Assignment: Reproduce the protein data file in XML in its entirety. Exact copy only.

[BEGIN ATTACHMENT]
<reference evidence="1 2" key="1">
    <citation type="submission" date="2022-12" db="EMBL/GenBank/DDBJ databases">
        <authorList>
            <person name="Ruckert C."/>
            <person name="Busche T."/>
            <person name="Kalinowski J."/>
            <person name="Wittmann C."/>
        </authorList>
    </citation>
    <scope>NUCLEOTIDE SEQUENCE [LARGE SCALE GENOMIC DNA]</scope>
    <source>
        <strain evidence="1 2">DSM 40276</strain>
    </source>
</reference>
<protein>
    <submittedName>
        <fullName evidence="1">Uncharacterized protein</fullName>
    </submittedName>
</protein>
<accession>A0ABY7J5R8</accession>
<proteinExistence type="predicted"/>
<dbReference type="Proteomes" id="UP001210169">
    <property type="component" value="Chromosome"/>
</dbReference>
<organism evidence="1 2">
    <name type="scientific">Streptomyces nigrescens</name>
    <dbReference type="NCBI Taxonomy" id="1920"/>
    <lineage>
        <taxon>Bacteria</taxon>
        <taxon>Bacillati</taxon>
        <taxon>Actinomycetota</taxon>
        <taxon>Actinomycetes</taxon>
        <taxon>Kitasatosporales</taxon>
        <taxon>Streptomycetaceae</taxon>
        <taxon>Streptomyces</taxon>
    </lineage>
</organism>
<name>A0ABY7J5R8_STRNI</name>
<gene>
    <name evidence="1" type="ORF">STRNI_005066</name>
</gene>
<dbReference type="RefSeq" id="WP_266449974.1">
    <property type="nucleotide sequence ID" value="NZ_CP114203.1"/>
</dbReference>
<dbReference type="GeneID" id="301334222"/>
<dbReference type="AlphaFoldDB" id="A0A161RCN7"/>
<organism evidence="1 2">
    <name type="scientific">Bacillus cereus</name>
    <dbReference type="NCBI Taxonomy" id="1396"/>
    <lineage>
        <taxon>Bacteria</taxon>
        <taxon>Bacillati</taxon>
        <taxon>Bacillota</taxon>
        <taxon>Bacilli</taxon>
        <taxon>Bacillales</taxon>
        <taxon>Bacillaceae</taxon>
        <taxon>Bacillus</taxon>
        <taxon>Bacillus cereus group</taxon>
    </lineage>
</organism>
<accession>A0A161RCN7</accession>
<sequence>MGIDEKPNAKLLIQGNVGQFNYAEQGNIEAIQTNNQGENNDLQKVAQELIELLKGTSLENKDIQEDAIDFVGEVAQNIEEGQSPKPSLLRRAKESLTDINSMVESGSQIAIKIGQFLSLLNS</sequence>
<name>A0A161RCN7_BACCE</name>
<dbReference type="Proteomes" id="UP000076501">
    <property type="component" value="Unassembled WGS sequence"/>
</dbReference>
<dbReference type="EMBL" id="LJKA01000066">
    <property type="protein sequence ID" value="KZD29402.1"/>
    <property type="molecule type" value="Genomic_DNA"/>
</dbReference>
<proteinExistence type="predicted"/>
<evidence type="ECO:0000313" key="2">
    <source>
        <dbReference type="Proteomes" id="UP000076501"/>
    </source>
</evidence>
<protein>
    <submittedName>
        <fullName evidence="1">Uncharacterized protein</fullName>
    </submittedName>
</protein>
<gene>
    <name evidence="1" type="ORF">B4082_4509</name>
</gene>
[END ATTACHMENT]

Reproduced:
<reference evidence="1 2" key="1">
    <citation type="submission" date="2022-12" db="EMBL/GenBank/DDBJ databases">
        <authorList>
            <person name="Ruckert C."/>
            <person name="Busche T."/>
            <person name="Kalinowski J."/>
            <person name="Wittmann C."/>
        </authorList>
    </citation>
    <scope>NUCLEOTIDE SEQUENCE [LARGE SCALE GENOMIC DNA]</scope>
    <source>
        <strain evidence="1 2">DSM 40276</strain>
    </source>
</reference>
<protein>
    <submittedName>
        <fullName evidence="1">Uncharacterized protein</fullName>
    </submittedName>
</protein>
<accession>A0ABY7J5R8</accession>
<proteinExistence type="predicted"/>
<dbReference type="Proteomes" id="UP001210169">
    <property type="component" value="Chromosome"/>
</dbReference>
<organism evidence="1 2">
    <name type="scientific">Streptomyces nigrescens</name>
    <dbReference type="NCBI Taxonomy" id="1920"/>
    <lineage>
        <taxon>Bacteria</taxon>
        <taxon>Bacillati</taxon>
        <taxon>Actinomycetota</taxon>
        <taxon>Actinomycetes</taxon>
        <taxon>Kitasatosporales</taxon>
        <taxon>Streptomycetaceae</taxon>
        <taxon>Streptomyces</taxon>
    </lineage>
</organism>
<name>A0ABY7J5R8_STRNI</name>
<gene>
    <name evidence="1" type="ORF">STRNI_005066</name>
</gene>
<dbReference type="RefSeq" id="WP_266449974.1">
    <property type="nucleotide sequence ID" value="NZ_CP114203.1"/>
</dbReference>
<dbReference type="GeneID" id="301334222"/>
<dbReference type="AlphaFoldDB" id="A0A161RCN7"/>
<organism evidence="1 2">
    <name type="scientific">Bacillus cereus</name>
    <dbReference type="NCBI Taxonomy" id="1396"/>
    <lineage>
        <taxon>Bacteria</taxon>
        <taxon>Bacillati</taxon>
        <taxon>Bacillota</taxon>
        <taxon>Bacilli</taxon>
        <taxon>Bacillales</taxon>
        <taxon>Bacillaceae</taxon>
        <taxon>Bacillus</taxon>
        <taxon>Bacillus cereus group</taxon>
    </lineage>
</organism>
<accession>A0A161RCN7</accession>
<sequence>MGIDEKPNAKLLIQGNVGQFNYAEQGNIEAIQTNNQGENNDLQKVAQELIELLKGTSLENKDIQEDAIDFVGEVAQNIEEGQSPKPSLLRRAKESLTDINSMVESGSQIAIKIGQFLSLLNS</sequence>
<name>A0A161RCN7_BACCE</name>
<dbReference type="Proteomes" id="UP000076501">
    <property type="component" value="Unassembled WGS sequence"/>
</dbReference>
<dbReference type="EMBL" id="LJKA01000066">
    <property type="protein sequence ID" value="KZD29402.1"/>
    <property type="molecule type" value="Genomic_DNA"/>
</dbReference>
<proteinExistence type="predicted"/>
<evidence type="ECO:0000313" key="2">
    <source>
        <dbReference type="Proteomes" id="UP000076501"/>
    </source>
</evidence>
<protein>
    <submittedName>
        <fullName evidence="1">Uncharacterized protein</fullName>
    </submittedName>
</protein>
<gene>
    <name evidence="1" type="ORF">B4082_4509</name>
</gene>